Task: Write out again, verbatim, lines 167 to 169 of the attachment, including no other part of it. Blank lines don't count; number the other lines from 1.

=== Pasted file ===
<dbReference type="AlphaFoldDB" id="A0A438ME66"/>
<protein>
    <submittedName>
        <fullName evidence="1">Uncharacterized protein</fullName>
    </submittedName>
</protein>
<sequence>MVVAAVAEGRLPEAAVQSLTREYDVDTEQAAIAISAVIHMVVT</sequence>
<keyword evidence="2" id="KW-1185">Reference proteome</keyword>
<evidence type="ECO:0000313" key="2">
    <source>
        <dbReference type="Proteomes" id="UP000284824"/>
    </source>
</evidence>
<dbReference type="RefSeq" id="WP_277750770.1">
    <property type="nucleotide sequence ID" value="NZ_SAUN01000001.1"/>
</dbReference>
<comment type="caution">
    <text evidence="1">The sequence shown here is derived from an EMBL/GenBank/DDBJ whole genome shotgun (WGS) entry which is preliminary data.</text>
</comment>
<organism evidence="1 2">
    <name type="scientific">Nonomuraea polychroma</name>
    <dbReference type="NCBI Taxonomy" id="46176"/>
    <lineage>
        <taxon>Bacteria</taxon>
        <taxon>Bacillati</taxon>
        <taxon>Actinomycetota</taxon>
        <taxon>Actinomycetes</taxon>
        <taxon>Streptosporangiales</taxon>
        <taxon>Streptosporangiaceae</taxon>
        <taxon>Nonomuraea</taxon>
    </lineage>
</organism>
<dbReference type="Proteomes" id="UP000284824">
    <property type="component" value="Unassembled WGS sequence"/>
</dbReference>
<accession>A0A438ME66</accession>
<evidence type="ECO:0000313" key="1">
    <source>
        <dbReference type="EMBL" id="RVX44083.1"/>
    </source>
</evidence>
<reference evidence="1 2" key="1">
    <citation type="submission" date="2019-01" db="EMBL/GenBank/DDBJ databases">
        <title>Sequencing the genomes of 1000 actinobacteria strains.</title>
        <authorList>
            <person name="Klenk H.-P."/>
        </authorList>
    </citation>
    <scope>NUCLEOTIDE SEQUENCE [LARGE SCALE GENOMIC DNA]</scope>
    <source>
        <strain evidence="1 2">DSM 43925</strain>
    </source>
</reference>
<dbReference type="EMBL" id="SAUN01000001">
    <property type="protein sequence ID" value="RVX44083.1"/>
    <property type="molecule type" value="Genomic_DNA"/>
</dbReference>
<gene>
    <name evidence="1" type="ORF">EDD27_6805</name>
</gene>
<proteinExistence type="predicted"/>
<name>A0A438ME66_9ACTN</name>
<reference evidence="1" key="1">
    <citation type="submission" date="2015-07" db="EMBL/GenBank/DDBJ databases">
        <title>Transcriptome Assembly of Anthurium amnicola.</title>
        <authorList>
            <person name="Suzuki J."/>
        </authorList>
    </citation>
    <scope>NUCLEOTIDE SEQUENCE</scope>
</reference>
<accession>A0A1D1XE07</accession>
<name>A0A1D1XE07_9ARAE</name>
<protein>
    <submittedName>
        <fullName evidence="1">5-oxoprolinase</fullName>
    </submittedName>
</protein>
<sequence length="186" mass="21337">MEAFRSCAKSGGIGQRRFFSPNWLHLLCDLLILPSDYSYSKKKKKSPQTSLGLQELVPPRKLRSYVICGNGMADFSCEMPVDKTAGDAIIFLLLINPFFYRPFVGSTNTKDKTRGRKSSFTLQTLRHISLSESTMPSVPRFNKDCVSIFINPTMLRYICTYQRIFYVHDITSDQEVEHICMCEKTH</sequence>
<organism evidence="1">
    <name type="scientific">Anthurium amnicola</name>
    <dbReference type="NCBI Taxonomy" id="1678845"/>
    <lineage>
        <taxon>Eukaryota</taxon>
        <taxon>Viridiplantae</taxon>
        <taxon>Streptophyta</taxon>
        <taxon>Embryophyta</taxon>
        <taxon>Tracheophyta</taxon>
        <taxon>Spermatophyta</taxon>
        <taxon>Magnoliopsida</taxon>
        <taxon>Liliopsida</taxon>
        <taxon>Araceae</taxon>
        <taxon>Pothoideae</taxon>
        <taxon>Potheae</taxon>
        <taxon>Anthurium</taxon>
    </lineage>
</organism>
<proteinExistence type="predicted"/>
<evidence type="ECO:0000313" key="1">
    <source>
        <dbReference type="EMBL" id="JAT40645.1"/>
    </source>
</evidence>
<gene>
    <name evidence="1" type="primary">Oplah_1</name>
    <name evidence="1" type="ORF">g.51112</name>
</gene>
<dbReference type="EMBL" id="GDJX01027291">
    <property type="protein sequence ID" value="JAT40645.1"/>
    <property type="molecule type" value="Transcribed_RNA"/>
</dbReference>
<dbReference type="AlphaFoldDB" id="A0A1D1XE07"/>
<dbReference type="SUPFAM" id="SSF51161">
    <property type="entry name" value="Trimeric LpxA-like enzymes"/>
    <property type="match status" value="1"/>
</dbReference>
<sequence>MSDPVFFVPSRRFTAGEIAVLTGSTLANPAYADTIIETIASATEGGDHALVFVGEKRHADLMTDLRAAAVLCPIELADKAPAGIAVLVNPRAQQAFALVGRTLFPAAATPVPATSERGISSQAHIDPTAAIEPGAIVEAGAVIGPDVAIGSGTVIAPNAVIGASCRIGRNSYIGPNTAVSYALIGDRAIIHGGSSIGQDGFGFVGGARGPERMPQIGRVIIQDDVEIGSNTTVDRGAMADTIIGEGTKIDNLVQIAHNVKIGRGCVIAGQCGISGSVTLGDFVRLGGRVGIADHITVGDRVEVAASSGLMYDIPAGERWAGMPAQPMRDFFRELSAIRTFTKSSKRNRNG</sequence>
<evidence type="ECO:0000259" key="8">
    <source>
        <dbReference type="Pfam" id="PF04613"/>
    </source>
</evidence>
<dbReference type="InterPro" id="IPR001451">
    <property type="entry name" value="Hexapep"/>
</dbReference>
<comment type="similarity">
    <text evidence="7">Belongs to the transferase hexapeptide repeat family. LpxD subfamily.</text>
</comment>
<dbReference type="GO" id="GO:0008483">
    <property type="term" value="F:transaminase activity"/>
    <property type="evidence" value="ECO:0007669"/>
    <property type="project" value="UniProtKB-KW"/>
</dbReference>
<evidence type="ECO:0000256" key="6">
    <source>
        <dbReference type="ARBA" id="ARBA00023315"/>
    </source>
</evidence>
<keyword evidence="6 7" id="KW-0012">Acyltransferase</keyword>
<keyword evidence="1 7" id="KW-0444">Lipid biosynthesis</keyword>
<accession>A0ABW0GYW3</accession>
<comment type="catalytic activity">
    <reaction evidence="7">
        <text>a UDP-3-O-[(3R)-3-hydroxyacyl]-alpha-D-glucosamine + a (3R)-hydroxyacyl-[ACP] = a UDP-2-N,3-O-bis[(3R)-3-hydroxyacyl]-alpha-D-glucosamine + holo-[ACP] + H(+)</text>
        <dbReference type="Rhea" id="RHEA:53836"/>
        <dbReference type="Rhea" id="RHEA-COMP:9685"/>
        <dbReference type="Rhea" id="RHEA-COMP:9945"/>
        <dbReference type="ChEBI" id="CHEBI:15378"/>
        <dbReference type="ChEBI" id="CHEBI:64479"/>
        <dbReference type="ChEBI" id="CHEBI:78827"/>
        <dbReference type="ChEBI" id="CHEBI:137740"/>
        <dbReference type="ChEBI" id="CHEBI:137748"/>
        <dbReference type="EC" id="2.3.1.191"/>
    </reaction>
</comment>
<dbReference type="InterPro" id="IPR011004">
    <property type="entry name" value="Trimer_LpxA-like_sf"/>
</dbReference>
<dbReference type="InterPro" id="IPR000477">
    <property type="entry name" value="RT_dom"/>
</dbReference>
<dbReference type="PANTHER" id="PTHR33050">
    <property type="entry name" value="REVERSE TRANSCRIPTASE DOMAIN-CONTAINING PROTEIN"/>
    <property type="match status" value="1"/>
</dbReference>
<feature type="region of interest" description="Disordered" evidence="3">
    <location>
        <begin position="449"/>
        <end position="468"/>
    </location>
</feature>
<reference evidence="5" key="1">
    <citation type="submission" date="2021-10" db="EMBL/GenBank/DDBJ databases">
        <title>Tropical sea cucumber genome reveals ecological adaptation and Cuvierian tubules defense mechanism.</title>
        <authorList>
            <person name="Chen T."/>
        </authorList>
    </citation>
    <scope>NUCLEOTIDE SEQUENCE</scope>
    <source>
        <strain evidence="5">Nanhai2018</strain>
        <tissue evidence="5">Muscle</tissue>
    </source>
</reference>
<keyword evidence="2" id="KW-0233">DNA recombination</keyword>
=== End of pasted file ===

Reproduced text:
    <location>
        <begin position="449"/>
        <end position="468"/>